Springtime is generous with floral and fresh notes. Like a natural calendar that unfolds over the weeks, you can discover a variety of delicate to heady notes when you put your mind to it wherever you are, at the florist's, the farmer's market, or the countryside.
White Broom or Retama Monosperma, Bridal Veil Broom or Genêt Blanc is one of those discreetly sensual notes of spring that can insistently permeate the air thanks to its strength in numbers. It seems to concentrate the essential olfactory imprint of the renewal of nature in its aroma and even though it is a flower in the flesh, it seems to embody the general abstract, ideal scent of spring...
As I have been immersing myself in green notes lately, broom could not but lasso me in with its scent tendrils. Its multitude of small white flowers that look like grains of rice thrown in an inspired volley onto long green sprays of slender stems, or little blind moths waiting to open their wings, has the capacity to lightly sweeten the air without being too characteristic and limited in its olfactory scope. In fact, smelling a bouquet of broom makes you perceive the latitude of the scales it can do.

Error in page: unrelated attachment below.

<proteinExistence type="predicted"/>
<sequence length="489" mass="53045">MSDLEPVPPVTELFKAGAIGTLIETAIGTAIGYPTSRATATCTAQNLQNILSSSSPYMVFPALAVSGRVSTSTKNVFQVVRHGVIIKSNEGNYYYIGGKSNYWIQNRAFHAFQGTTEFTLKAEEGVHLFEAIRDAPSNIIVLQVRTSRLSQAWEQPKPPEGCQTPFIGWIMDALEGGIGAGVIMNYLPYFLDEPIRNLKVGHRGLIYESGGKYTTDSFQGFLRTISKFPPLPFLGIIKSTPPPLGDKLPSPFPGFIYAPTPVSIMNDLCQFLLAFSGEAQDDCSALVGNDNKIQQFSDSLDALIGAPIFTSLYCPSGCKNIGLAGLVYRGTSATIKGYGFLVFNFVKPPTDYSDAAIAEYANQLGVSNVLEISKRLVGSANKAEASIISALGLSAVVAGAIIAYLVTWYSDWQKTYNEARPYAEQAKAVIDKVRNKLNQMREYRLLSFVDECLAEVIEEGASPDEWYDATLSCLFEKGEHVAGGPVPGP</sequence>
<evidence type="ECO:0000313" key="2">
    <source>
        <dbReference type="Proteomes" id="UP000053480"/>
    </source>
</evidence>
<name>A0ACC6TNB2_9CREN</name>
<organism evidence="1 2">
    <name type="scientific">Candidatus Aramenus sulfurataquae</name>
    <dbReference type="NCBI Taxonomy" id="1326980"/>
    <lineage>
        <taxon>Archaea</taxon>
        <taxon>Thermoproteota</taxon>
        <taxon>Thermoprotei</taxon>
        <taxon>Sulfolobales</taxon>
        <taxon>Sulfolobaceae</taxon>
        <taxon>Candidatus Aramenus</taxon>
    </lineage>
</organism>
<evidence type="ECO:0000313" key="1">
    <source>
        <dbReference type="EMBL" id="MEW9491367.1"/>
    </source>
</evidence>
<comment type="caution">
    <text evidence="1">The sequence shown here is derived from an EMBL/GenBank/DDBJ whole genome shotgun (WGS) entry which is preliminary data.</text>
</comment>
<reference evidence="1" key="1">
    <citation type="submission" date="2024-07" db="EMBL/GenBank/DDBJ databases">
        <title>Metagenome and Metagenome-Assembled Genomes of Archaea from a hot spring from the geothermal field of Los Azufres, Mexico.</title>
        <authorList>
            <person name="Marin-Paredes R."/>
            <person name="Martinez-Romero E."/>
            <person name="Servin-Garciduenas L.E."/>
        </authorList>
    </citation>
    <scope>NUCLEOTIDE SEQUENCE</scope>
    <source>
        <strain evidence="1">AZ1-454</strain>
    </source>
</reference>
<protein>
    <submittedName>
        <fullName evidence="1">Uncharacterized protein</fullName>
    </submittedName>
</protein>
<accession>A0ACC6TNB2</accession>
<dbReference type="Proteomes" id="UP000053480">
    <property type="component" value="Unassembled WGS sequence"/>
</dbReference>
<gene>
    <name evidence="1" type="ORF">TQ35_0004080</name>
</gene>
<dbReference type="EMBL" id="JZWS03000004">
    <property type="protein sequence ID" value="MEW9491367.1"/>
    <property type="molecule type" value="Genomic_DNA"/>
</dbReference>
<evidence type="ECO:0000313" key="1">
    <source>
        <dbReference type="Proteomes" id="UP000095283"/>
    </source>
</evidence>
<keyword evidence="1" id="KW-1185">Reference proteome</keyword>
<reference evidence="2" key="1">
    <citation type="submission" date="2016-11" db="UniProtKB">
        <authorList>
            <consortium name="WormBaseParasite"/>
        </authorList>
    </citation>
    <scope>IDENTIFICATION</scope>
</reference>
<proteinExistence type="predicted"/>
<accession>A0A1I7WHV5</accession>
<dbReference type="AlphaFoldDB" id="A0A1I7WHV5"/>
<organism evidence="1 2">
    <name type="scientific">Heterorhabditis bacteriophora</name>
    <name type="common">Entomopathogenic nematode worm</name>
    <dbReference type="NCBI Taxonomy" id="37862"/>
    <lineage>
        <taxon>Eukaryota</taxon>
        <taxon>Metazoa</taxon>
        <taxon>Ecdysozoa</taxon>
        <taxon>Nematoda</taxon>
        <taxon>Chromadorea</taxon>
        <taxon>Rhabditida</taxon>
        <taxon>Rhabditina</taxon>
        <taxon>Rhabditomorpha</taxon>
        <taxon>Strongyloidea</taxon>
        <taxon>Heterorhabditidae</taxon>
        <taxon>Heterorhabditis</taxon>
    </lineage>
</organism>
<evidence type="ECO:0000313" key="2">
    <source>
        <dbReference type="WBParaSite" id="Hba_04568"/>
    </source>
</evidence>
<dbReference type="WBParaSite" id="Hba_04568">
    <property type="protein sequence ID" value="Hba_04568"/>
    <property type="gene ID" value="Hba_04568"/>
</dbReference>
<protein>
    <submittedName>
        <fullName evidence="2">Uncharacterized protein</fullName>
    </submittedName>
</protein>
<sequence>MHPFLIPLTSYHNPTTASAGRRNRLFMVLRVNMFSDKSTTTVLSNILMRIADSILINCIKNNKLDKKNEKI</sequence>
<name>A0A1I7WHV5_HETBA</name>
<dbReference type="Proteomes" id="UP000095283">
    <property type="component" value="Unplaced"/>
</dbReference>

The plant has notes of sweet honeyed floral vagueness - the mellifluous scent of spring - and green crunchy ones; it can smell a bit of the balmy air of the forest, and to modern noses, of a natural green herbal shampoo accord; it edges towards hay-like when a little dry and when profusely wet, it starts smelling like the sea, more precisely of deep green algae; it also contains some manure notes in its arsenal, being able to trick you into thinking that it is living by a heap of cow dung or close by a sheep barn or not far from horse stables. It is perhaps for this reason that broom was traditionally believed to be able to tame wild horses and dogs thanks to its smell. The mythology, history, and folklore of broom is rich, like its aromatic scales.
The plant also has a very soft doughy aroma making you think of a freshly knead ball of dough that has just been sprinkled with water, with perhaps a hint of marzipan. Then you perceive the more precise tonality of sweet rice flour and realize that white broom does smell, not just looks like grains of rice. Perhaps that subliminally your nose had already picked on the olfactory cue, before your own conscious thoughts did, that broom has something in common with rice that is invisible to the eye. Perhaps you now wonder, it smells like little white moths.
Photo credit: Eric in SF